Sometimes it is the little things that catch your eye and not the major content of a newspaper.  Two weeks ago, as I was photographing an issue for our most recent catalog, a tiny article at the bottom of the front page gave me pause and has been on my mind ever since. What began as a write up for an adorable vintage Disney ad turned dark.  The Eyes are the Window to the Soul … or so they say.  During the end of July, 1939, 3 English girls traveled to Germany to perform a tap dance for Adolf Hitler.  Upon their return, they reported how delightful he was and that they liked his eyes.  This reporting took place one month before Hitler invaded Poland beginning WWII and only one year before the Nazis took their fight to the 3 girl’s homeland.  Perhaps the eyes are the window to the soul however, the ability to read them is also necessary.  Reports such as these may not be the reason we purchase an issue but, they do give us an unprecedented window into a culture and are often the more valuable treasure.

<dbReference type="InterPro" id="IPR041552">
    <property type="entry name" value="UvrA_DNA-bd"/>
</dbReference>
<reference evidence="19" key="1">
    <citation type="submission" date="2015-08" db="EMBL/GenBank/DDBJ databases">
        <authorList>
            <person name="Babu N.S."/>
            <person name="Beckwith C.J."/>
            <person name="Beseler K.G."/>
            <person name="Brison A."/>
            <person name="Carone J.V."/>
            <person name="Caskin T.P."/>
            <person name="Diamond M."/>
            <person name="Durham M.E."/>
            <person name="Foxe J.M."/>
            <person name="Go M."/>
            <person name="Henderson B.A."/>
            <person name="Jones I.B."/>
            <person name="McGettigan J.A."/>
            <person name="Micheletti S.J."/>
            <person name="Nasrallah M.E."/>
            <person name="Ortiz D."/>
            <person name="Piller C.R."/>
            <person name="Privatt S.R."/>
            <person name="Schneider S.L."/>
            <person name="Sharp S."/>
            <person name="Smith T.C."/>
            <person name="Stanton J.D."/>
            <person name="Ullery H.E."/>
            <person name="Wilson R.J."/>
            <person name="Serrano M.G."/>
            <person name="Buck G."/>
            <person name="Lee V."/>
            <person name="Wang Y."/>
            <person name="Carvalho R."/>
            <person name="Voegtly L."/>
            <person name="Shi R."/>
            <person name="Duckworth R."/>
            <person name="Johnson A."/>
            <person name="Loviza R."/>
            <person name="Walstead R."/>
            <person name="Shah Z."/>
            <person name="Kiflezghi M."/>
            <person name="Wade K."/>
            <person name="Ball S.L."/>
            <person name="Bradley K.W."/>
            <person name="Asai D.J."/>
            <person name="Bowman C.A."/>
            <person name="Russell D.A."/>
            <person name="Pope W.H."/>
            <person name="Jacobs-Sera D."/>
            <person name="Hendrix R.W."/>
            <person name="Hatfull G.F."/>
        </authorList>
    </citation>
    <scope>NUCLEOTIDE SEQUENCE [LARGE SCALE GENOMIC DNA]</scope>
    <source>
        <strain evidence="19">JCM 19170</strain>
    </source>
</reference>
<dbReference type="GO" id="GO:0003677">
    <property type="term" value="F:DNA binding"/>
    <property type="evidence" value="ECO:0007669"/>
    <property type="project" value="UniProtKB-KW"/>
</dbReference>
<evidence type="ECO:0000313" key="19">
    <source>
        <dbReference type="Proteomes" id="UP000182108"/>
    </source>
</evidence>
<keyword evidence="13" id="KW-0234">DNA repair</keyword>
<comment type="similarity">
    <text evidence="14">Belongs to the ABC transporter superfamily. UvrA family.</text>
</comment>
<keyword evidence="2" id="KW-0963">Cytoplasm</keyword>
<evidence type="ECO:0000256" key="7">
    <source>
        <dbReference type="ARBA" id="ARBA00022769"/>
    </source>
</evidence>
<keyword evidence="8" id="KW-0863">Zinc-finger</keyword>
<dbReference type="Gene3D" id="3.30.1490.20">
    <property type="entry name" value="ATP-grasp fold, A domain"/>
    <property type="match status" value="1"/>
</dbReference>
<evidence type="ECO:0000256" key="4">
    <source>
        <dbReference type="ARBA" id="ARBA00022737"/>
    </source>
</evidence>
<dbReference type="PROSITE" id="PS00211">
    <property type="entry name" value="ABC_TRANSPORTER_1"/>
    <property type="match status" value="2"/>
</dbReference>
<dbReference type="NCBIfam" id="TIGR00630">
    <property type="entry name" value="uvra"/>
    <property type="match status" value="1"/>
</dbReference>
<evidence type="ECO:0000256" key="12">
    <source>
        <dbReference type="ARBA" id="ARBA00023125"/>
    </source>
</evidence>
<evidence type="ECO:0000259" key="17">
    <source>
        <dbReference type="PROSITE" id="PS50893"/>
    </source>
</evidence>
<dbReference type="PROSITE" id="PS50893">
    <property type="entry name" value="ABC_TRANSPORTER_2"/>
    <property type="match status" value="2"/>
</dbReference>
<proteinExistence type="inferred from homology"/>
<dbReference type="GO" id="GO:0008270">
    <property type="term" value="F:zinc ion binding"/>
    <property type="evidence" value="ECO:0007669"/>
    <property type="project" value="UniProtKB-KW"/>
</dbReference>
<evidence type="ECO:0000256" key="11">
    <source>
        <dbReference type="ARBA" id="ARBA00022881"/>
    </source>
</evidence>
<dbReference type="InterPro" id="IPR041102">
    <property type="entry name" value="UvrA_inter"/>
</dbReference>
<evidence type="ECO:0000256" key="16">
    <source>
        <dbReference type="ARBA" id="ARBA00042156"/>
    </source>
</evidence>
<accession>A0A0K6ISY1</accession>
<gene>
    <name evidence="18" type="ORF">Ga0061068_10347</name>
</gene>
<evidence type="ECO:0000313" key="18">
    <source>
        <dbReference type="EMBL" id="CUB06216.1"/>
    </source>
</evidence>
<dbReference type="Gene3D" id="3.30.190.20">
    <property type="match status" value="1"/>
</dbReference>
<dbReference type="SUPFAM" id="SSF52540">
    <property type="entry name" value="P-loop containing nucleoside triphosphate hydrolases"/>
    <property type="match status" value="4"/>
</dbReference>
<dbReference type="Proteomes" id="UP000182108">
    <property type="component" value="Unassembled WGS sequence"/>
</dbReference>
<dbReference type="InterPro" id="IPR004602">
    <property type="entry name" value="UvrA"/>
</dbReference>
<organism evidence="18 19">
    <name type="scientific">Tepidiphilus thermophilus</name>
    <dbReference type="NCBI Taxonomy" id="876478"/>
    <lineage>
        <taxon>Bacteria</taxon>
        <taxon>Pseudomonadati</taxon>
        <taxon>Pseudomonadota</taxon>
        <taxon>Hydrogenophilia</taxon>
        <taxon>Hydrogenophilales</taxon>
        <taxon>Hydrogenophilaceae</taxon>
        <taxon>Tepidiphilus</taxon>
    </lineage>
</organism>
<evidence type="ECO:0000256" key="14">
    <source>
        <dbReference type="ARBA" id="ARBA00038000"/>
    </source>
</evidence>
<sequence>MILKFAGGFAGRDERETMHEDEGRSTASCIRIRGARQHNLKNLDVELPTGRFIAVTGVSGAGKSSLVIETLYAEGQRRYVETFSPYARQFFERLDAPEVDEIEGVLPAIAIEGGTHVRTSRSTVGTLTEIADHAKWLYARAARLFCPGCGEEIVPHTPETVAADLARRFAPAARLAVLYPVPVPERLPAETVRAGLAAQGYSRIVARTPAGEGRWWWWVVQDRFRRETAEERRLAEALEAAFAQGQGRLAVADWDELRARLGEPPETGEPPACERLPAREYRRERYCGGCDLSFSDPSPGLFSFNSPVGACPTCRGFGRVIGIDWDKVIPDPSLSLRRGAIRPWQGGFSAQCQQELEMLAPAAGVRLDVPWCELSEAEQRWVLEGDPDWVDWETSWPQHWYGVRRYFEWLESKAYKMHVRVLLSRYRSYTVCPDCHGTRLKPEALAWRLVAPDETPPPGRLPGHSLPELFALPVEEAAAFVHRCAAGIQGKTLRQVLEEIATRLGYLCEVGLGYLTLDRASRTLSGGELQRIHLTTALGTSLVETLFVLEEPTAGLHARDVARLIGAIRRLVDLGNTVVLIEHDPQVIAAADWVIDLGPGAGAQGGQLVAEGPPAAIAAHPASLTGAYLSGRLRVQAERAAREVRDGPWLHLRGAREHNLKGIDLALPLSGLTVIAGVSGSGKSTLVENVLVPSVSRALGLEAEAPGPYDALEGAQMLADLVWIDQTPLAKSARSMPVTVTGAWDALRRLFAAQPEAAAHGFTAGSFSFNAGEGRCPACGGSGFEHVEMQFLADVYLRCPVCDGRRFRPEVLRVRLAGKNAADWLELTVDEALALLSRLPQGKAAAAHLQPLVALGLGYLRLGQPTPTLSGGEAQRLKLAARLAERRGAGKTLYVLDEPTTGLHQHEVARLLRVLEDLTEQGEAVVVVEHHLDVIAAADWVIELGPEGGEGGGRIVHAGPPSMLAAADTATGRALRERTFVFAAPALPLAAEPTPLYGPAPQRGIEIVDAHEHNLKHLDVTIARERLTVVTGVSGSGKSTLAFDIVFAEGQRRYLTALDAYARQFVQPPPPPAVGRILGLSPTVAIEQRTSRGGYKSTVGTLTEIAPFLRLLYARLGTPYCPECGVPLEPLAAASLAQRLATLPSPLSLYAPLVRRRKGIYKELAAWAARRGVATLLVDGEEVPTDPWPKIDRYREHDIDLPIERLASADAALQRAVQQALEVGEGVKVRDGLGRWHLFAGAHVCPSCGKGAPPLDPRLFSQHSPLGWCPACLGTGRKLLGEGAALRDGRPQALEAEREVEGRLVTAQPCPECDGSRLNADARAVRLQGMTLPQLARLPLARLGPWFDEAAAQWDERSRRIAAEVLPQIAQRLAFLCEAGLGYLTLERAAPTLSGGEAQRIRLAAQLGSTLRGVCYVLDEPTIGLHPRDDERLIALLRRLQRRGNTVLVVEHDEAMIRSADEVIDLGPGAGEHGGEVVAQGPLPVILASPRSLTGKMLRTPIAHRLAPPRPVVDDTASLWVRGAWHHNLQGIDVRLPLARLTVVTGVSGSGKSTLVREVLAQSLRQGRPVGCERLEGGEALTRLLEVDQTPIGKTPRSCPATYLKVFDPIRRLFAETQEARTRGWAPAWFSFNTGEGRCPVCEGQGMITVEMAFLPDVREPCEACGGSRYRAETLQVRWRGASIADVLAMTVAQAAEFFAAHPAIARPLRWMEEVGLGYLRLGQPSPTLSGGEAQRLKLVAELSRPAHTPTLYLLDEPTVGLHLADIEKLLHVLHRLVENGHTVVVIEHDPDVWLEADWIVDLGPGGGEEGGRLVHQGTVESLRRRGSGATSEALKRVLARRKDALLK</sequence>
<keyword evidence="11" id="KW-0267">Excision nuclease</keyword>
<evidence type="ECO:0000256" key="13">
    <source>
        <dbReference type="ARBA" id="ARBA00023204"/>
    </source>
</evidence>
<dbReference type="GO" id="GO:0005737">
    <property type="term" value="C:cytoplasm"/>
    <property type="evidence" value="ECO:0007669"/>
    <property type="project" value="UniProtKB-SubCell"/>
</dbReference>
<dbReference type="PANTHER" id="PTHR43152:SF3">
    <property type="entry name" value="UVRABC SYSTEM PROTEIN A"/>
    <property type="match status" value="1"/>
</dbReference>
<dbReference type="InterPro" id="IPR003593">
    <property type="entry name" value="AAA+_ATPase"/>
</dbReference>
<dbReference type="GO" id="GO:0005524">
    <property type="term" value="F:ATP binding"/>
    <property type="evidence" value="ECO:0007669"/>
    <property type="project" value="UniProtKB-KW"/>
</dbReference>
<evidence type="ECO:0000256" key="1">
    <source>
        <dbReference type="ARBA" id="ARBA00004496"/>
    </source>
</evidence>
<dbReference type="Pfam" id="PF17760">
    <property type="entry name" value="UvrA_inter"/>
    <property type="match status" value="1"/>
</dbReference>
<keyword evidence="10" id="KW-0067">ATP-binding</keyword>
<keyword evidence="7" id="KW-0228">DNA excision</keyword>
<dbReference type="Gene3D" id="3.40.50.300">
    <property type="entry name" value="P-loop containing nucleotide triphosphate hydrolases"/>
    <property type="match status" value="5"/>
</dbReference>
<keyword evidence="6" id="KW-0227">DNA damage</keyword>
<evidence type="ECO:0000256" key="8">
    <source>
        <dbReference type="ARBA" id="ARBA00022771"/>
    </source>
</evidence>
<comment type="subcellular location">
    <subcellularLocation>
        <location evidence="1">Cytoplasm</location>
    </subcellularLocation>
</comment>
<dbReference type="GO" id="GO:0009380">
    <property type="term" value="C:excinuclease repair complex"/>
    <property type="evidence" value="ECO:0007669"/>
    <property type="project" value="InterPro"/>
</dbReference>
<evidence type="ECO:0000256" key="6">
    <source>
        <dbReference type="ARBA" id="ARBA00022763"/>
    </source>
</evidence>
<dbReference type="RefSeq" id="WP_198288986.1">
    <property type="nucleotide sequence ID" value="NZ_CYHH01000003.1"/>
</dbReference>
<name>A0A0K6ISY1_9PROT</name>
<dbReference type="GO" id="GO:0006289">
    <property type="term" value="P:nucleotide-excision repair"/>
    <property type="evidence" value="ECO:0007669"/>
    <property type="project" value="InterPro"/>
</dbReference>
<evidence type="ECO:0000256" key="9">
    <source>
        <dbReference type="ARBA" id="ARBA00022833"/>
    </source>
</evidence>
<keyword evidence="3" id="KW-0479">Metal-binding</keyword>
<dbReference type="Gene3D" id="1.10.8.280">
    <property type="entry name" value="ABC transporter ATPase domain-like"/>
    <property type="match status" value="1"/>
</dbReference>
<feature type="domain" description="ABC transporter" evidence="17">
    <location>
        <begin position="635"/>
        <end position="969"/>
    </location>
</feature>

Snapshot 1945… America at Iwo Jima – a melting pot forged in blood…

August 26, 2019 by · Leave a Comment 

The following snapshot comes from the Minneapolis Sunday Tribune, dated April 22, 1945, which shouts of America as the world’s melting pot in a thousand words… and perhaps a million drops of blood.

Snapshot 1914 – the first warship passes through the Panama Canal…

June 25, 2019 by · 2 Comments 

The following snapshot comes from the Boston Evening Transcript dated August 18, 1914, which announces the first-ever warship making its way through the Panama Canal. Quite historic.

 

They Put It In Print (1938)… Martin Niemöller…

May 28, 2019 by · Leave a Comment 

“First they came for the socialists, and I did not speak out—because I was not a socialist. Then they came for the trade unionists, and I did not speak out— because I was not a trade unionist. Then they came for the Jews, and I did not speak out—because I was not a Jew. Then they came for me—and there was no one left to speak for me.” (Martin Niemöller)

The Christian Science Monitor for March 4, 1938 reports Reverend Martin Niemöller has been sent off to a Nazi concentration camp.

 

 

Snapshot 1934… Adolf Hitler declares he will not go to war!